Christmas travel: Airlines 'ignoring passenger rights'

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Image caption,
Some people had to queue for many hours to secure their transport for Christmas

Some airlines' behaviour towards passengers during the snow-disrupted Christmas getaway was 'unacceptable', according to a regulator.

The Civil Aviation Authority (CAA) found a number of cases when airlines had failed to meet their obligations to passengers during the disruption.

Passengers are often entitled to refreshments, meals and accommodation when flights are weather-affected.

Passengers were misled about their rights in some cases, the CAA said.


Flights at the UK's busiest airports are generally back to normal after five days of disruption, although more cold weather could affect travel in the coming days.

During the disruption many passengers ended up sleeping in terminal buildings or making their own travel arrangements.

Under European regulations, they were entitled to various rights, even though the snow and sub-zero temperatures were beyond the control of the airlines.

These passenger rights include:

  • A refund within seven days if a flight is cancelled, or
  • Re-routing to their final destination at the earliest opportunity or at a later date
  • Meals and refreshments if they choose to wait for the next available flight
  • Hotel accommodation if this means an overnight stay
  • Two telephone calls, telex or fax messages, or e-mails for those waiting for the next available flight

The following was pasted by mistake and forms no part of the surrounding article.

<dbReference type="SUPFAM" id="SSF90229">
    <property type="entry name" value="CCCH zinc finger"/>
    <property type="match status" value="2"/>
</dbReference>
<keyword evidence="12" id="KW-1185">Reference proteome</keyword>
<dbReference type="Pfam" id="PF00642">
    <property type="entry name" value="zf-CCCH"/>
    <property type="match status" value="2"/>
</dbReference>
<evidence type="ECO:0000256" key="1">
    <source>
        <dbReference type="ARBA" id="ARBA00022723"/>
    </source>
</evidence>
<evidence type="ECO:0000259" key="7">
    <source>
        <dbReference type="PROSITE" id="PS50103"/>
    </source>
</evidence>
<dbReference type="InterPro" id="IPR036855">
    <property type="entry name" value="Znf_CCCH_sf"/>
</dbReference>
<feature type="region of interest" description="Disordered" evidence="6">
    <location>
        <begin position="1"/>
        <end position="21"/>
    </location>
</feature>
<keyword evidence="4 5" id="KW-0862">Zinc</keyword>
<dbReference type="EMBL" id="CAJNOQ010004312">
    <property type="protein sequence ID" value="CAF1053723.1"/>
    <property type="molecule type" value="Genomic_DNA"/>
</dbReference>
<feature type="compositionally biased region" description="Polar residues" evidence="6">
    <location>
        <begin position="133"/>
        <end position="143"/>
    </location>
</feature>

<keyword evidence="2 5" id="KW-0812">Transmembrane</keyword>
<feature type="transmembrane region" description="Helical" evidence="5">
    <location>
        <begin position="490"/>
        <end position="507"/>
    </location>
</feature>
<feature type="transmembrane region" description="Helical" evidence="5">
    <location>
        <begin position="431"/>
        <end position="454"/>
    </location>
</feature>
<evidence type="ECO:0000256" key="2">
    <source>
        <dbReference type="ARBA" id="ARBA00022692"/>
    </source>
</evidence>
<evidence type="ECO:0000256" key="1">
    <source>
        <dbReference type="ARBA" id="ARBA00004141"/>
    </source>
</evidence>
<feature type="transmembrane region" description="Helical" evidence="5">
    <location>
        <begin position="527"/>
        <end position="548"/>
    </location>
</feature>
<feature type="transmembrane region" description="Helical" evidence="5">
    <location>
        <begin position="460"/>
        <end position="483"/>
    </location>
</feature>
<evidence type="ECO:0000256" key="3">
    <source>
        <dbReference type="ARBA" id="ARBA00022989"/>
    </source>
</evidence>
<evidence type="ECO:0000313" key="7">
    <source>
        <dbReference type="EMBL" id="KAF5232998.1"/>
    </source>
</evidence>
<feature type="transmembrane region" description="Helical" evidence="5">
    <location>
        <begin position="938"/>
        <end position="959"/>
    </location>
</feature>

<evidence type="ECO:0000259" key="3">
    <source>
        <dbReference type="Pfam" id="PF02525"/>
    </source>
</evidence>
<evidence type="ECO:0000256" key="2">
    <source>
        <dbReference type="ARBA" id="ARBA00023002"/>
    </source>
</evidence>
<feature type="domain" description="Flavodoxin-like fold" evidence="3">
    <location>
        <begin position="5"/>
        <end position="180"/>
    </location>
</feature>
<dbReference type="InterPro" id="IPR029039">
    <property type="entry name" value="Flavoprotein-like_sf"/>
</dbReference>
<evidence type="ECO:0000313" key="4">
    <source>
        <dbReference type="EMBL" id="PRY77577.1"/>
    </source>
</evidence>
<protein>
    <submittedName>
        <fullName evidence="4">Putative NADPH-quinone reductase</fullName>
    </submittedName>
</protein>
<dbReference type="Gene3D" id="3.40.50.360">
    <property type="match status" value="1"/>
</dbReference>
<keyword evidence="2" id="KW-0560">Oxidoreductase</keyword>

Passengers who are unable to find out about a new flight and make alternative arrangements are being advised to keep all receipts and claim reasonable expenses on their return.

People flying into the European Union from overseas are covered by the rules, as long as they are travelling on a European airline. So are those on a non-EU carrier leaving from an EU airport.


The CAA said it was writing to some airlines to remind them of their obligations.

"The European Union has put in place regulations to protect people in situations such as this, which not only guarantees people will be looked after, but requires airlines to let people know what their rights are," said Deirdre Hutton, who chairs the CAA.

"This has not been happening in all cases and it is important that passengers are not being misled.

"The fact that some airlines are making real efforts to look after their passengers shows that it can be done and there is no excuse for providing misleading information on what passengers are entitled to."

If people have complaints about their treatment, they should contact the airline concerned to resolve a problem or complaint, the CAA said.

If they are unhappy with the airline's response, they should contact the Air Transport Users Council. The European Consumer Centre Network should be contacted when complaints concern European flights booked and operated outside the UK.

If flights were part of a holiday package, people should contact their tour operator. If they are unhappy with the tour operator's response, they should contact Consumer Direct.

The CAA has the power to fine airlines which fail to stick to the rules.

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